Should I give my home away to my child?

Give away my home to my child

A couple of weeks ago, The Times featured an article by Ali Hussain entitled, ‘Giving your child a share of your house can backfire later’.

The article explained how some people are giving away their homes with the intention of avoiding care fees in the mistaken belief that the Local Authority will not take the value of the home into account when conducting a means test. Some also believe that gifting the home to their children means it won’t form part of their estate for Inheritance Tax purposes.

At April King Legal we have covered the subject of deprivation of assets quite extensively in our article ‘Deprivation of Assets – a guide’ but in light of the Times article and in particular, some of the comments underneath, some points need reiterating. The Times’ Article is correct for the most part, but does not explain the action that you can legitimately take.

Why do people gift property?

People gift property for a number of reasons. These might include:

  • Making a saving on inheritance tax or other costs on death – they would need to survive for 7 years after making the gift for this to be effective. If they survive for less than 7 years, inheritance tax may still be due although this is tiered depending on when they die.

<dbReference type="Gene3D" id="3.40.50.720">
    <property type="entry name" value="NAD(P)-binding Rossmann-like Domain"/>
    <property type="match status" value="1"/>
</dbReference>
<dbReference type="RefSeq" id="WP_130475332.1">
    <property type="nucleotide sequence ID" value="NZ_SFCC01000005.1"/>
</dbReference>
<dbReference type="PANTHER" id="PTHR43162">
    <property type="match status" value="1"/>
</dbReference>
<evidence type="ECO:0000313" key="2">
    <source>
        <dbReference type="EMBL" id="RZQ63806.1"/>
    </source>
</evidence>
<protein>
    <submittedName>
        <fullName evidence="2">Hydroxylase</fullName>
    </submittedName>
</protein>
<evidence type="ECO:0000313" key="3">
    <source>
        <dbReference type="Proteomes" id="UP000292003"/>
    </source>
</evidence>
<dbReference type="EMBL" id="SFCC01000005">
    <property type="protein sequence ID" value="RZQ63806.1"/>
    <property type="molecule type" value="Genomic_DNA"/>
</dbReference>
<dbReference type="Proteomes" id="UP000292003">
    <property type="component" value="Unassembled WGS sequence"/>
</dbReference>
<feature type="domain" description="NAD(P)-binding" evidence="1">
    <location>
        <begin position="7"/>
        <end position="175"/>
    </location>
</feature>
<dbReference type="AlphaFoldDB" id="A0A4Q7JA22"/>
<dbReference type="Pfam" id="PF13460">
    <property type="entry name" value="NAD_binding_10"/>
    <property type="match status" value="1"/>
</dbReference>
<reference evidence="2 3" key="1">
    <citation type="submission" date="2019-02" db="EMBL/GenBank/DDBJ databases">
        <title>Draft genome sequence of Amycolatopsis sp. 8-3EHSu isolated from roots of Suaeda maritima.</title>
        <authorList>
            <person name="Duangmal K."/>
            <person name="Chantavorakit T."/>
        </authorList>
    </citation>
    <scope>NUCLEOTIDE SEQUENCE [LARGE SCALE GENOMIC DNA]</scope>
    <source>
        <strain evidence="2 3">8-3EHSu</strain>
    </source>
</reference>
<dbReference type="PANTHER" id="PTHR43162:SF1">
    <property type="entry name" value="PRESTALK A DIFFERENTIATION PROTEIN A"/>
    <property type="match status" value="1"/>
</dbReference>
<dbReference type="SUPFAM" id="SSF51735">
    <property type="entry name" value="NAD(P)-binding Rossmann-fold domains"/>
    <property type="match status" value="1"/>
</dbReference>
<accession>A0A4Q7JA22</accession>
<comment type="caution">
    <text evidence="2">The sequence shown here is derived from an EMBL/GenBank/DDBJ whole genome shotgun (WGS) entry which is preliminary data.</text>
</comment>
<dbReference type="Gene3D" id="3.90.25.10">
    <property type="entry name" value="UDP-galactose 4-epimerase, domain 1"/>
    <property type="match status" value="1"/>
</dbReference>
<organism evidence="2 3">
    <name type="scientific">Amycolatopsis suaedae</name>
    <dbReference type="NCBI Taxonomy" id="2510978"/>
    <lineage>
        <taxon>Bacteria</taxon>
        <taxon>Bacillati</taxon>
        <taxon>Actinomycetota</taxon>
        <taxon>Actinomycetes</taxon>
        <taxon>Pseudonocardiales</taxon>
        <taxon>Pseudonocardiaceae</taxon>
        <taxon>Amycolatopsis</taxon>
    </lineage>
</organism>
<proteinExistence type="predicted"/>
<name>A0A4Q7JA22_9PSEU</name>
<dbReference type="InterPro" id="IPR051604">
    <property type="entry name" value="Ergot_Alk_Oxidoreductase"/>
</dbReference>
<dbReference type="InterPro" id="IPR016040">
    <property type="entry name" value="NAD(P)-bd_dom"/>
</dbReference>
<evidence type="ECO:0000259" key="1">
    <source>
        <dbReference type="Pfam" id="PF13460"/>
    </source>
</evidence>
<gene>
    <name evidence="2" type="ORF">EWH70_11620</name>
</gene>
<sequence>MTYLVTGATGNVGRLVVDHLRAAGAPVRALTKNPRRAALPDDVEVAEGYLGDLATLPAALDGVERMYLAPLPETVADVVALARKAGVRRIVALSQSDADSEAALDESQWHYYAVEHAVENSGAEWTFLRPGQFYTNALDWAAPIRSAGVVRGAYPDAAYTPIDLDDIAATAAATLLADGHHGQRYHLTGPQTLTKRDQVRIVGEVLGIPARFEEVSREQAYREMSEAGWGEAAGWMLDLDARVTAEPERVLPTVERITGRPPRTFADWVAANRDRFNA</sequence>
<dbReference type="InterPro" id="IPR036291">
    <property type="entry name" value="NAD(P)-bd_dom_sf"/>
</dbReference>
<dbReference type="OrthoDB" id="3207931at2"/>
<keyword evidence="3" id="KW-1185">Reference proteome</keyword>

• Avoiding the need to sell their assets to pay for care fees – this may be classed as deprivation of assets. Note that the 7 year rule does not apply here – see below.
  • Making themselves eligible for means tested benefits (or getting a higher level of benefits by reducing their assets)
  • Reducing the burden of the asset (for example, a company, or a holiday let)
  • Reducing the administrative burden on death
  • A desire to help out a family member in times of financial need. For example,
    • A gift to a grandchild of school fees
    • A gift of money to an adult child to help them with a house deposit
    • A gift of money to an adult child to help them pay expenses after losing their job

With regards to the last reason (helping out family members), the Local Authority will also take into account whether, at the time the gift was made, there was any possibility that care might be needed in the future. If one of the above gifts was made by someone who knew they would need residential care in the future, the Local Authority may still regard this as deprivation of assets.

Paying for care: the basic rules

If you have more than £23,250 in assets (including your home), you’ll be asked to pay the full cost of your own care.

If you have £14,250 – £23,250 of assets, you’ll be asked to pay a contribution towards your care.

If you have less than £14,250 of assets the Local Authority will pay for your care.

However, note that in many cases, people will still be asked to make a contribution. This is often charged as ‘extra services’ or requested because you (or your family) want to be in a particular nursing home which is more than the Local Authority’s budget.

If you are entitled to NHS Continuing Healthcare Funding, some or all of your care will be funded, regardless of your assets. NHS Continuing Healthcare Funding is available for those with severe care needs.